Lawrie's first season ended prematurely when, on September 21, he fractured the middle finger on his right hand while fielding during batting practice. He finished his first season with a batting average of .293, nine home runs, 26 runs scored, seven stolen bases and 25 RBIs in 161 plate appearances.
On May 1, 2012, Lawrie hit a game-winning, walk-off solo home run in the bottom of the 9th inning to give the Blue Jays an 8–7 win against the Texas Rangers. In a game against the Tampa Bay Rays on May 15, Lawrie was ejected from a game after objecting to being called out on two consecutive strikes by umpire Bill Miller. The two pitches in question were proven by replay and through computerized strike zone analysis to not be in the strike zone. After both pitches, Lawrie started down the baseline, only to hear the strike call. Upon the strikeout call, Lawrie turned and yelled, prompting Miller to eject him. Lawrie threw his helmet on the ground, which then bounced and made contact with Miller. Manager John Farrell was also ejected after arguing with Miller. Lawrie was suspended for four games by Major League Baseball, and initially appealed the suspension but dropped the appeal on May 17. After a 7–4 loss to the Boston Red Sox on June 2, Lawrie was present at the Toronto Eaton Centre when a shooting took place. Lawrie, who was unharmed, posted on Twitter about the incident and was credited by some news outlets with breaking the story. Lawrie was awarded the Wilson fielding award for his defensive play at third base on November 4.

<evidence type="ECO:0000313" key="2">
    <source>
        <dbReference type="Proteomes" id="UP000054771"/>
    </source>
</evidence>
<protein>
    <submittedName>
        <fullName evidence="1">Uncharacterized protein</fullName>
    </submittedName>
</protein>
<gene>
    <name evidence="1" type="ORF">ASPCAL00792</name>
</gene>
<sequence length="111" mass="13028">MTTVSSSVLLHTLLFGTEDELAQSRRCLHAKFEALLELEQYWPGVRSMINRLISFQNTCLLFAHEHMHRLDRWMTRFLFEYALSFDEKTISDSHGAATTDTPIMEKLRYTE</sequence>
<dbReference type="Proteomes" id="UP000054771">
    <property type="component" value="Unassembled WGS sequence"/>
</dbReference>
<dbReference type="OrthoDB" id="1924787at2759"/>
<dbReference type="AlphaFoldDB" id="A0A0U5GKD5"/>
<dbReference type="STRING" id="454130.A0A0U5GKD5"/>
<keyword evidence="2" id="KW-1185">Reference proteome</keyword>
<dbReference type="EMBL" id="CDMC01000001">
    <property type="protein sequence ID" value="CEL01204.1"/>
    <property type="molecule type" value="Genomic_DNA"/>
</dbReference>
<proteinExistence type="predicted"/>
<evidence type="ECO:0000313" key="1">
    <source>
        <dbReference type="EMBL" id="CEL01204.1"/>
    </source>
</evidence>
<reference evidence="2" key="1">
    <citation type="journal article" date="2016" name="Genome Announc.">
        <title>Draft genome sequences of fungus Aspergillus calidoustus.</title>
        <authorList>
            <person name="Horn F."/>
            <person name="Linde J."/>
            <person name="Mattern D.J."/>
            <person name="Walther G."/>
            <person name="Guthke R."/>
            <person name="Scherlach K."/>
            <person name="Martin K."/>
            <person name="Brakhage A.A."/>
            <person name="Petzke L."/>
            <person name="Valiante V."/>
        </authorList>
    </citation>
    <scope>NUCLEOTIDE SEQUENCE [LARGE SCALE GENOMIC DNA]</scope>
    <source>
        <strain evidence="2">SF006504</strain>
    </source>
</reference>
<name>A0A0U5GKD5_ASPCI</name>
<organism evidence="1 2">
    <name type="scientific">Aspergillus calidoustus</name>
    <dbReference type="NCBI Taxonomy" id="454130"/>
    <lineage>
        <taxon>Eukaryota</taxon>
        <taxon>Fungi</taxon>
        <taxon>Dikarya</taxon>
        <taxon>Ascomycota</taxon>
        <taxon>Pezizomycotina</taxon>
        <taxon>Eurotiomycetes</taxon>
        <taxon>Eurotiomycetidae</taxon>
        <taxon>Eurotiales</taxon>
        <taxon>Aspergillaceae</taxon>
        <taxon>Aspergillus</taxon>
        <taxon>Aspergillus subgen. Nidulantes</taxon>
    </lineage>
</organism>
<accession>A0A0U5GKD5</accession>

Lawrie began the season on the disabled list, and made his season debut on April 16 against the Chicago White Sox, going 0-3 with an RBI. Lawrie was placed on the 15-day disabled list on May 29 after spraining his ankle sliding into second base in a game on May 27. General manager Alex Anthopoulos said on June 24 that Lawrie would begin a rehab assignment on June 26 with the Class A-Advanced Dunedin Blue Jays. Lawrie started the June 26 game at third base for Dunedin. Lawrie continued his rehab with the Double-A New Hampshire Fisher Cats on July 6. His rehab assignment was changed to the Triple-A Buffalo Bisons on July 9. He played second base against the Syracuse Chiefs on July 9, and was recalled by the Blue Jays on July 13 to play against Baltimore.